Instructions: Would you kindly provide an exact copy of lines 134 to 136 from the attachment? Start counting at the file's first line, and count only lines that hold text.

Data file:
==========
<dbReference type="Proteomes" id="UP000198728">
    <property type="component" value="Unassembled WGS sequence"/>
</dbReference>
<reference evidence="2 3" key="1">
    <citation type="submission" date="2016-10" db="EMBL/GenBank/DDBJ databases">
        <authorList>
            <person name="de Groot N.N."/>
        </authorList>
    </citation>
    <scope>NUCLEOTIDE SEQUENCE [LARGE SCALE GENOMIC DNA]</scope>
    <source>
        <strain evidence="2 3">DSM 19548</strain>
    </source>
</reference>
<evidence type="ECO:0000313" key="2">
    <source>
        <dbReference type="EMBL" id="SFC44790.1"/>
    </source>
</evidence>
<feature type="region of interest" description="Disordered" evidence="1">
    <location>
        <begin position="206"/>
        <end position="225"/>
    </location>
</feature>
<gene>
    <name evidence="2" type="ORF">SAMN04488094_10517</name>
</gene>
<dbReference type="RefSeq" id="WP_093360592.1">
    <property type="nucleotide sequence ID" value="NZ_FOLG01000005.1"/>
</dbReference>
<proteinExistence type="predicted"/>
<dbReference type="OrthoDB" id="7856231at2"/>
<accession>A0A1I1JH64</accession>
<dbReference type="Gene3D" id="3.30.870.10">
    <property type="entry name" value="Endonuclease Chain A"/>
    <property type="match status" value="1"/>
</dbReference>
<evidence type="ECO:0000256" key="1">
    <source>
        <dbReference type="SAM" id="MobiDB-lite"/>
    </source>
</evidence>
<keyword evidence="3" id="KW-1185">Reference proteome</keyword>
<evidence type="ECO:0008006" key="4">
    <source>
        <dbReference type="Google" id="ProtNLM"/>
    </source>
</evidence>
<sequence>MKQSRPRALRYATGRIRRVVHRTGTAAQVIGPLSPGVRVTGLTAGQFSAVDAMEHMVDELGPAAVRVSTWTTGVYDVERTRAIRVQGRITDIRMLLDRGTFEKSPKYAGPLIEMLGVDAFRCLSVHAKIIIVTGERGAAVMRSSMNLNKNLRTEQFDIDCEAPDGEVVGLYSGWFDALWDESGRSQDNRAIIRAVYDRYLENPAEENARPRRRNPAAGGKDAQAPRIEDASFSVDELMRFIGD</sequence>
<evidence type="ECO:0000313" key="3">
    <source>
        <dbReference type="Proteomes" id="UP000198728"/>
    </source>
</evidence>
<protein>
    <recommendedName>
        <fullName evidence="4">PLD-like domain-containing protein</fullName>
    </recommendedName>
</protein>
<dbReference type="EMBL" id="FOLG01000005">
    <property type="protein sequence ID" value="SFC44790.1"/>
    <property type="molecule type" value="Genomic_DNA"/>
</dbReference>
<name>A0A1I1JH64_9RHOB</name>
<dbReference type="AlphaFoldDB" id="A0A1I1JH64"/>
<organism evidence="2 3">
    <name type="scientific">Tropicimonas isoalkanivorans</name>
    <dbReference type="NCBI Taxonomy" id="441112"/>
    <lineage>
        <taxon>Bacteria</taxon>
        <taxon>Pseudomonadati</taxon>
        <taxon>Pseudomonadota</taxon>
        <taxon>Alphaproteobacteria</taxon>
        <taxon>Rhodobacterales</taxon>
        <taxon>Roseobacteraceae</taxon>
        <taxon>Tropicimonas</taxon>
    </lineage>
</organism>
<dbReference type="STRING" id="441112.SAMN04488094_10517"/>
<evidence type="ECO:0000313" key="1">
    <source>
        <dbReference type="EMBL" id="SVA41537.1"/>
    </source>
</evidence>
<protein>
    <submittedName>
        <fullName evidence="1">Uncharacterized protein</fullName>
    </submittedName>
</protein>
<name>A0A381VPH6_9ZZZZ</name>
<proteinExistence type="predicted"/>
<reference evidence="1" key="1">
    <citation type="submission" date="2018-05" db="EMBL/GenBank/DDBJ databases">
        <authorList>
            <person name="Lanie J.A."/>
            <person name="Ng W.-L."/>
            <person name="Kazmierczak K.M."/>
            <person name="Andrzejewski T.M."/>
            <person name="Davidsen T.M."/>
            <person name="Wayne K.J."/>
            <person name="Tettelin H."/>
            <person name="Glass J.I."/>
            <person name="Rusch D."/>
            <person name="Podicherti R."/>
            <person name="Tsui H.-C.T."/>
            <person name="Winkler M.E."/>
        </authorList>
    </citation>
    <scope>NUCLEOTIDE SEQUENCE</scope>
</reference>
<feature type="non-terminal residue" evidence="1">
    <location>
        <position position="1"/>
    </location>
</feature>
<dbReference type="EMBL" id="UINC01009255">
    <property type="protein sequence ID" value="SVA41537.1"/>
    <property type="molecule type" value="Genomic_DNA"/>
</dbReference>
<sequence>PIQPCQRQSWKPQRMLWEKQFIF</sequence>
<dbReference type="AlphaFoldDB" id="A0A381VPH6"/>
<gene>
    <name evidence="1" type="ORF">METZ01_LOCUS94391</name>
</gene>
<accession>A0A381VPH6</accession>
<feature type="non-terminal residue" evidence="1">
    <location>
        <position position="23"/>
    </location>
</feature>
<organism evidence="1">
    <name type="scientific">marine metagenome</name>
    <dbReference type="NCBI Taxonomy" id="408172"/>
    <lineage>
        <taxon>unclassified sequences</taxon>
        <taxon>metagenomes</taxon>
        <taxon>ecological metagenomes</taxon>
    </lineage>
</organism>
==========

    <dbReference type="NCBI Taxonomy" id="408172"/>
    <lineage>
        <taxon>unclassified sequences</taxon>